SXSW Interview: Ron Nyswaner and Mary Louise Wilson, 'She's the Best Thing In It'

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Writer/director Ron Nyswaner recently debuted his first documentary feature film at SXSW last week. She's The Best Thing In It follows famous Broadway and television actress Mary Louise Wilson as she teaches a character acting class to a group of college students in New Orleans. I had the chance to sit down with both of them to discuss acting, the filmmaking process, and what it means to live the life of an artist.

Slackerwood: Ron, you're known for these intense narrative stories (a la Philadelphia, The Painted Veil). What drew you to Mary Louise's story and, furthermore, made you decide to do it as a documentary?

Ron Nyswaner: One of the reasons is I could control every aspect of it. I've made my living for many years as a feature film writer and, unlike a playwright, the screenwriter does not often have full creative control. I was able to work with a team that helped me shoot, but a lot of times I was behind the camera, I was getting the footage. And I was ultimately the financier -- those were all my reasons for making it a doc. And Mary Louise and I have a great relationship, we both admire each other's work, and I just thought it would be great fun to work on this together.

How did your friendship start?

Mary Louise Wilson: We both knew screenwriters. We founded a theater group where we used to do these script readings with other writers and actors to see how the stories worked in real life.

Nyswaner: We never made any money doing it, but we would perform them in front of an audience. We came from the same community, from the same sort of background, and were always doing this sort of thing together.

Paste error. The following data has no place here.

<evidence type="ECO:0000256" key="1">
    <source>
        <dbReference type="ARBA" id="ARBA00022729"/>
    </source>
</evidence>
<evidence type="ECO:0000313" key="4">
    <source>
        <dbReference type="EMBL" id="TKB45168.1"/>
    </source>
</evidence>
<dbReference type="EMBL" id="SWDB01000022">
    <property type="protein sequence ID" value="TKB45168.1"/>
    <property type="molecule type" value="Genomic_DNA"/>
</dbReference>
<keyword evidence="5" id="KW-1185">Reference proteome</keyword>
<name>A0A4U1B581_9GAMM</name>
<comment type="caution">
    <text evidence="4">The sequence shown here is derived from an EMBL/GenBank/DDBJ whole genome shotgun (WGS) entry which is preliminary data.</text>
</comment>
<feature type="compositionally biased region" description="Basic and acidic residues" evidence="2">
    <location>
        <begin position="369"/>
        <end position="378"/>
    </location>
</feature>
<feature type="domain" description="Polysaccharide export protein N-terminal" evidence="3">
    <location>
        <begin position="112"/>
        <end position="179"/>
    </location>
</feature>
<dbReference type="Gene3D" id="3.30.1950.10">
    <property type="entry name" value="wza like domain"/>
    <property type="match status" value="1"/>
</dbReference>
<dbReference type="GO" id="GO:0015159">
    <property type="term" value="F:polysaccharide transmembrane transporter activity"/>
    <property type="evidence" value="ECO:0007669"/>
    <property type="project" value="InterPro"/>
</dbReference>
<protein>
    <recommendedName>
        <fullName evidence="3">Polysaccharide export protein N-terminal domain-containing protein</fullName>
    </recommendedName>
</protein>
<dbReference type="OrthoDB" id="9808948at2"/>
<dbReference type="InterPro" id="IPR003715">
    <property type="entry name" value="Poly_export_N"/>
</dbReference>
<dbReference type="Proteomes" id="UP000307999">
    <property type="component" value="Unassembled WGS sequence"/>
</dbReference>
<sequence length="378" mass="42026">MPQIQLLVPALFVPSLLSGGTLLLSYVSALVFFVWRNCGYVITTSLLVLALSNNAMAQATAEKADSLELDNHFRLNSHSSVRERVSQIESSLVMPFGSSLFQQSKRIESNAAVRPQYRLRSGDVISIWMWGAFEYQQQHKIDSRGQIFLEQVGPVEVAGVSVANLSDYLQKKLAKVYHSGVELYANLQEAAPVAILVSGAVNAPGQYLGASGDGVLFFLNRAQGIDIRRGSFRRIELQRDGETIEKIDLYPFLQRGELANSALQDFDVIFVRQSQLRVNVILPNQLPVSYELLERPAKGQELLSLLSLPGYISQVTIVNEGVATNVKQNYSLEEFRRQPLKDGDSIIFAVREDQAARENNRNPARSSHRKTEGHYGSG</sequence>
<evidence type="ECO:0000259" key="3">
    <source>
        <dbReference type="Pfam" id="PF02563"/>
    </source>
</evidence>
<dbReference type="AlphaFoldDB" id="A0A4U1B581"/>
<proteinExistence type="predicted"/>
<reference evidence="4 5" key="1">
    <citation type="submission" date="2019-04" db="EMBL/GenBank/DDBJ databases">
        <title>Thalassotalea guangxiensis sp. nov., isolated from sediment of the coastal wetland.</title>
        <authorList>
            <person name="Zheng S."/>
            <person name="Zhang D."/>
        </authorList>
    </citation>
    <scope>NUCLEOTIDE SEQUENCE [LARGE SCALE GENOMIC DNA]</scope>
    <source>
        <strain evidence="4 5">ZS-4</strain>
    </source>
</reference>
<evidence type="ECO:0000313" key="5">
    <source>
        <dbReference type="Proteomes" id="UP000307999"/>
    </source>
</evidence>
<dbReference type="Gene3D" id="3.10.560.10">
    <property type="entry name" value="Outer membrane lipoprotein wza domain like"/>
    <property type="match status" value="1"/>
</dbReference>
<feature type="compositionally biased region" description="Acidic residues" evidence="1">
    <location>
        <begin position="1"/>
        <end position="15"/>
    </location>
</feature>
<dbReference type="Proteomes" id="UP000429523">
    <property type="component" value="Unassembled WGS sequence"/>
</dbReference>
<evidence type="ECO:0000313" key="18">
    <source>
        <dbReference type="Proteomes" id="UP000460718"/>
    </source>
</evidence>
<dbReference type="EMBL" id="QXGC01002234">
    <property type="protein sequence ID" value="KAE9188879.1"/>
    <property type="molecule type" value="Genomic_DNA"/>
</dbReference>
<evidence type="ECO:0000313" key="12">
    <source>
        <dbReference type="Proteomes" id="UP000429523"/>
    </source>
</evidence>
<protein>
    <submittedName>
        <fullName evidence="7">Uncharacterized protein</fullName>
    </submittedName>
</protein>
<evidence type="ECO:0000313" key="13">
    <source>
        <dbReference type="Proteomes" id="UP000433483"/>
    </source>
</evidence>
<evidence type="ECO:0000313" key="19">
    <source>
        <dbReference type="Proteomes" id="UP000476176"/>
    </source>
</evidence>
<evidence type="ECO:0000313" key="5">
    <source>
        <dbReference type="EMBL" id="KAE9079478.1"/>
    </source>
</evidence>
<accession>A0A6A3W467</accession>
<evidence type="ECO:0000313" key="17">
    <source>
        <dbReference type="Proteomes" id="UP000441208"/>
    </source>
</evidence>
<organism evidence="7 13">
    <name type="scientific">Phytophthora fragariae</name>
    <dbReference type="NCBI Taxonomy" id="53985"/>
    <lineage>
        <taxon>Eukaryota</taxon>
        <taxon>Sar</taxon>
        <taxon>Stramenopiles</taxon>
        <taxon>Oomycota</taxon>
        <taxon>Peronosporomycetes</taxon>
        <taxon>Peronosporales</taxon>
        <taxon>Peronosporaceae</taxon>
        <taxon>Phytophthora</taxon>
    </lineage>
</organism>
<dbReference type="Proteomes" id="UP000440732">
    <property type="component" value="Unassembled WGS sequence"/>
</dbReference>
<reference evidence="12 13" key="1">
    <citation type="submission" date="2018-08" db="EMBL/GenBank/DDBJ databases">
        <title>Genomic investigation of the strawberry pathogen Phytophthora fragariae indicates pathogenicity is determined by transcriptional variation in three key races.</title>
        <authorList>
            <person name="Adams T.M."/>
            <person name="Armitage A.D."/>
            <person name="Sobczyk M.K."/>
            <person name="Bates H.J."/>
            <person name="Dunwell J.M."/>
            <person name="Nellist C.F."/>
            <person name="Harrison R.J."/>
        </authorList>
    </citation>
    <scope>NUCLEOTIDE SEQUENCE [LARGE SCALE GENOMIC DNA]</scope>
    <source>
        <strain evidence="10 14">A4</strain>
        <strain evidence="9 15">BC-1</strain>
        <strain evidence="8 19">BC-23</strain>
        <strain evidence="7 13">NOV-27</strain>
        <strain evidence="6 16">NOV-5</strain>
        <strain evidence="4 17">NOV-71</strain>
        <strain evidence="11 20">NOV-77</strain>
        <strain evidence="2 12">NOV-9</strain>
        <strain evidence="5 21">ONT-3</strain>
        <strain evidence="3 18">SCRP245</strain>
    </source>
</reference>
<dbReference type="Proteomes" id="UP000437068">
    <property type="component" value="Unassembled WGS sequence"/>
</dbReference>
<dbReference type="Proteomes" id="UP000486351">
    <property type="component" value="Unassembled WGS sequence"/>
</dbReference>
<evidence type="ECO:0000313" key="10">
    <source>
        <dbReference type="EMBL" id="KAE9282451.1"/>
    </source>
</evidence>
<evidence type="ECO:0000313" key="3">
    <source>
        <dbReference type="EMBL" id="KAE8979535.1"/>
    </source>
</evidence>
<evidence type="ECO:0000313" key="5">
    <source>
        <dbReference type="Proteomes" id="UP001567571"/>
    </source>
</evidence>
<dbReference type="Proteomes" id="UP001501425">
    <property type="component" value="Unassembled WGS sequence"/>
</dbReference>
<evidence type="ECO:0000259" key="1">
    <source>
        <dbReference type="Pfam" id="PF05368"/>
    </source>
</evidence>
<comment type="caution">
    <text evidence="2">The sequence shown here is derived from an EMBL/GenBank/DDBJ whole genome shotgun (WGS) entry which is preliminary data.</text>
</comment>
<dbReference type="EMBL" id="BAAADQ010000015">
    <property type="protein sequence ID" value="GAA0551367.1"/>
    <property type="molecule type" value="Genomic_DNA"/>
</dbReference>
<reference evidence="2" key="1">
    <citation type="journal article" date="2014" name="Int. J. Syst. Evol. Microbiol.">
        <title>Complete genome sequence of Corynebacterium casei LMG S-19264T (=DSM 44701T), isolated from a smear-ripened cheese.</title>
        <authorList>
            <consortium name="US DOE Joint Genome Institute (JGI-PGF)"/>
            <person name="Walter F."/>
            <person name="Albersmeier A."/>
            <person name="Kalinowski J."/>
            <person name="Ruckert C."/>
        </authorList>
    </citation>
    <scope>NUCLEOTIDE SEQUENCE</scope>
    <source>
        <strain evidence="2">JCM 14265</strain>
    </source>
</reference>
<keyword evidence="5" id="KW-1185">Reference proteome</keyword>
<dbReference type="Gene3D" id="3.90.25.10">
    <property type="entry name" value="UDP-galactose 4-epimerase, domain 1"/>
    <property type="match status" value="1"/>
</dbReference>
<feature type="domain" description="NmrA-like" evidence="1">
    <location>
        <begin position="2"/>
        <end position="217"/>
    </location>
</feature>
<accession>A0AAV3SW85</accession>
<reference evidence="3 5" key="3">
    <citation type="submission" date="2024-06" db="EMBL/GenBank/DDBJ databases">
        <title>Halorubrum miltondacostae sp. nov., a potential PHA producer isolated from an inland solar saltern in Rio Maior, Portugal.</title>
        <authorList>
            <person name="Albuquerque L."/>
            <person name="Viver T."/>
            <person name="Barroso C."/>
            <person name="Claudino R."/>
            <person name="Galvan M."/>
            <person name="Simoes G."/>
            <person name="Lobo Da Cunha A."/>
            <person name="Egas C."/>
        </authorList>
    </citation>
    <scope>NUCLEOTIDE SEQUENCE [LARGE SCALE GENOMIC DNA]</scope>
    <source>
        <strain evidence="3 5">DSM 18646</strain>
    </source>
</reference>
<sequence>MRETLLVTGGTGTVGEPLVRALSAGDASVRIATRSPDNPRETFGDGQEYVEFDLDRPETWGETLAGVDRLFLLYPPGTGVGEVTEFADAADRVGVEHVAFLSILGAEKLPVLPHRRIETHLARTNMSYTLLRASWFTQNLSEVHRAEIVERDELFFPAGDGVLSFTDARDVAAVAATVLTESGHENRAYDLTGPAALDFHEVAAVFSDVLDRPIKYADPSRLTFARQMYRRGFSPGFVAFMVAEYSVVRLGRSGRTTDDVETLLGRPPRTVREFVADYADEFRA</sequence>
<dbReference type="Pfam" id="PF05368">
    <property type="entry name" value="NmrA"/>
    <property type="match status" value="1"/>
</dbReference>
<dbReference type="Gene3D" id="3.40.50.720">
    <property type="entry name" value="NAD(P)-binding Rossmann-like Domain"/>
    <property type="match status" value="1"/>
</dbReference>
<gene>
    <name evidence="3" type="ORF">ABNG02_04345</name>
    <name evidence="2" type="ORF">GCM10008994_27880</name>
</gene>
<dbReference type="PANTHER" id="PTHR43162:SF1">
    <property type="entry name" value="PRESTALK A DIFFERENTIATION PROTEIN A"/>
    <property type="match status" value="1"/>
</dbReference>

So were you hesitant at all to let Ron film this experience?

Wilson: Not really. The whole process has always sort of been embarrassing to me, that I would be the center here. One of the things about being a character actor, and that's what a lot of this film is about, is that you're not the star. You sort of disappear into the roles. So, being here (for the premiere) is a lot like being here with my clothes off. (laughs)

What were the biggest challenges for you as the subject of the film?

Wilson: I couldn't see what was so great. (laughs) It was just me fumfering around... That's how I felt. I mean, of course I like being filmed. For doing the class, it centered me. I had to do something here.

Nyswaner: I think that's the saving grace of the movie. It's about something other than a biography. It's bigger than that.

Wilson: Right. So in a way, it's kind of like being a character actor: it's not about me. It's about acting.

What about you, Ron? What were the biggest challenges of doing a documentary?

Nyswaner: Money. I finally really embraced it... You know I don't have children, so for me this was my baby. I would have conversations with my business manager where I would say to him, "You have children that you're wanting to put through college. I don't, so this is my version of putting my kid through college." But the other thing that was a challenge was not realizing how all of the different elements of filmmaking would work together. The editing process has been long; there have been five different editors who have had their hands on the movie. We had 110 hours of footage to get down to a 79-minute cut. Just watching it over and over... I think that's what's most challenging: to have the courage to show it to other people, people you trust, and have them give you their opinion. We really could have a five-hour movie.

Anything in particular you hope your audience takes away from this? Perhaps those wanting to pursue show business?

Nyswaner: I know what I hope. And it's a hope that's been realized... I think as an artist, you try not to think about those results. But what people have been getting out of it is this inspiration that if you're going to be an artist, if you're going to commit to it, it's not just posting something on YouTube. That's not art. Living the life of an artist is art. Mary Louise and I have lived long lives as artists. We've been unemployed, had ups and downs. You never know what's around the corner.

Wilson: We've been told that casting agents want to use this film as a teaching tool. I think that tells you something right there.

You can read my review of She's The Best Thing In It here.